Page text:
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  • Author: Hans Georg Breunig x
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Abstract

We describe multiphoton imaging with sample-temperature control to monitor animal cells and cells of intact plants during freezing, thawing and heating processes based on autofluorescence intensity and lifetime. The sample temperature can be set with a heating and freezing stage to any value in the range between liquid nitrogen temperature (−196 °C; 77 K) and +600 °C (873 K) and changed with adjustable heating/freezing rates between 0.01 K/min and 150 K/min. Multiphoton imaging is realized with near-infrared femtosecond-laser excitation with different setups employing different laser sources. To illustrate the capabilities, imaging of animal cell samples with and without a cryoprotectant during freezing at cooling rates is presented. Lowering the temperature led to a significant increase of the intracellular fluorescence intensity and modifications. Fluorescence lifetime imaging indicated an increase of the mean lifetime with decreasing temperature. Furthermore, to illustrate imaging of plant samples, Arabidopsis thaliana leaves were employed. The measurements revealed thermally-induced changes of fluorescence lifetime and intensity as well as morphological alterations in the distribution of chloroplasts. The measurements illustrate the general usefulness of multiphoton imaging to investigate freezing and thawing effects on animal and plant cells even at temperatures commonly used for cryopreservation.

Abstract

Nonlinear contrast methods such as two-photon excited autofluorescence (in combination with fluorescence lifetime imaging) and second-harmonic generation have been combined with a further multiphoton contrast mechanism called coherent anti-Stokes Raman scattering. We describe the principle and the instrumentation for its implementation in tomographs for dermatological applications and present multimodal optical skin biopsies.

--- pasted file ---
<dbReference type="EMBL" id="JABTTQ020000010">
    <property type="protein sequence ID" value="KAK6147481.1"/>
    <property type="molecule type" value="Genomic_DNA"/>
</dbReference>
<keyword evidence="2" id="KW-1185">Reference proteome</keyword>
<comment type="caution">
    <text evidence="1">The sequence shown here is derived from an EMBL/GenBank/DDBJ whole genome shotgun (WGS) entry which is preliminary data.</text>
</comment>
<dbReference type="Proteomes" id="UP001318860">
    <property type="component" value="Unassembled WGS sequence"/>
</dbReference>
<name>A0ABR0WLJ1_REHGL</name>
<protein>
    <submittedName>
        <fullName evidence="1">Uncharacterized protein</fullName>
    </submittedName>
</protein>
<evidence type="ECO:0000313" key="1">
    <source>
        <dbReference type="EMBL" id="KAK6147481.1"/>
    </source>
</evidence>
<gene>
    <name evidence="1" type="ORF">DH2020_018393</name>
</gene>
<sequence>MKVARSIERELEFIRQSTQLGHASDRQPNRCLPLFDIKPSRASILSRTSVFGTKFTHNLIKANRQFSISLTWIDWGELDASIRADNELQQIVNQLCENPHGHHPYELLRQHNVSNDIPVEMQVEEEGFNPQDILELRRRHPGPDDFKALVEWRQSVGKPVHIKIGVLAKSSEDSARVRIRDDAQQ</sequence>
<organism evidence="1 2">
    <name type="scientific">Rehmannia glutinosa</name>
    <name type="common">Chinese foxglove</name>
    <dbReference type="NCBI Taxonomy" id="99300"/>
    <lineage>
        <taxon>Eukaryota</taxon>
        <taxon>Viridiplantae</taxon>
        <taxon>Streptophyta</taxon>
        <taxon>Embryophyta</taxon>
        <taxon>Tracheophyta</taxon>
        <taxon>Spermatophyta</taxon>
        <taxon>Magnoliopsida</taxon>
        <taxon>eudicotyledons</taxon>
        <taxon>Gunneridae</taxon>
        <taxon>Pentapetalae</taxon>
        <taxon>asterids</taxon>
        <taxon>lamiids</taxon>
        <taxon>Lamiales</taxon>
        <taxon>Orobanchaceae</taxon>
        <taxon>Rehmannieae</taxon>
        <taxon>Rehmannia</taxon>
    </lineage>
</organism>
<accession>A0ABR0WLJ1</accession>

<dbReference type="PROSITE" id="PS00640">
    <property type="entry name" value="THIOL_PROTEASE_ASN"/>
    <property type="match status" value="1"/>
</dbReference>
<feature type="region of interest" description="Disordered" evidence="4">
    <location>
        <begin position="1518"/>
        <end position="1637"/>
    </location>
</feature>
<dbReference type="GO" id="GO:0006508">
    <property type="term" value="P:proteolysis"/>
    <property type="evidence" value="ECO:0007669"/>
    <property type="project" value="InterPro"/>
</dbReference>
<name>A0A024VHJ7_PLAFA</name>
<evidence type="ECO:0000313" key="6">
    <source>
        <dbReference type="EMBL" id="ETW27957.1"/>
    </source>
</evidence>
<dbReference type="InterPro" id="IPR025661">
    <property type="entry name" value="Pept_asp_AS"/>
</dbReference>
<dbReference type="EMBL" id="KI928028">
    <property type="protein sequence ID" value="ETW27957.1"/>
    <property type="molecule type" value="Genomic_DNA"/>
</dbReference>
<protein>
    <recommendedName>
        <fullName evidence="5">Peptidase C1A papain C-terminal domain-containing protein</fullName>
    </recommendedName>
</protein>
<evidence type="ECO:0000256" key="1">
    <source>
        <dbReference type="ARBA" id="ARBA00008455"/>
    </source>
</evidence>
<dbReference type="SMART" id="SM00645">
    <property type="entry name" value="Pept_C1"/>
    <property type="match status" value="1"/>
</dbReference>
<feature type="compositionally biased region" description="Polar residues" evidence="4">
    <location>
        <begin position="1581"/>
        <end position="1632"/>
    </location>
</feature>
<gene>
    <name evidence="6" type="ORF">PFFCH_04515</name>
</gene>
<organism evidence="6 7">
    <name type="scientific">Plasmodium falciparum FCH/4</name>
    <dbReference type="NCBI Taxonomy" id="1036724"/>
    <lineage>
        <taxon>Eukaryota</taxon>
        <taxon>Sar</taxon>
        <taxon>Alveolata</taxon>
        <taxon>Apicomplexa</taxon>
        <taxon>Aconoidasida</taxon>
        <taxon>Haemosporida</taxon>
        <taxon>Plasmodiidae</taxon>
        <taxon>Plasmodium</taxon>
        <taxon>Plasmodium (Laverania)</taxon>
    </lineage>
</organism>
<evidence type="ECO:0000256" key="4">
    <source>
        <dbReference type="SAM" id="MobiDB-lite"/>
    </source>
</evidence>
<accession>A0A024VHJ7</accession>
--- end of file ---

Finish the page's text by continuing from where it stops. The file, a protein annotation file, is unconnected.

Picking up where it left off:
Abstract

Dysfunctions and dystrophies severely affect the cornea’s function. In point of fact, cornea diseases are the second major cause of blindness worldwide. Corneal diagnosis in clinical practice heavily relies on imaging techniques such as slit lamp microscopy, confocal microscopy, or optical coherence tomography. However, these fail to provide information on the cell’s metabolic state or the structural organization of the corneal stroma. With two-photon microscopy and fluorescence lifetime imaging this information can be obtained. Therefore, corneal pathology diagnosis may be improved. The feasibility of corneal characterization by two-photon imaging has been demonstrated in ex vivo samples and in vivo animal models. In this chapter, we report on the use of two multiphoton microscopy instruments for imaging the human cornea: a 5D multiphoton laser scanning microscope and the multiphoton tomograph MPTflex. Human corneas unsuitable for transplantation but otherwise normal and pathological samples obtained after surgery were imaged and characterized based on their autofluorescence and second-harmonic generation signals. Two possible clinical applications of two-photon microscopy are discussed: (i) the assessment of tissue viability before corneal transplantation and (ii) the differential diagnosis of corneal pathologies, further demonstrating the advantages of this imaging modality for corneal diagnosis.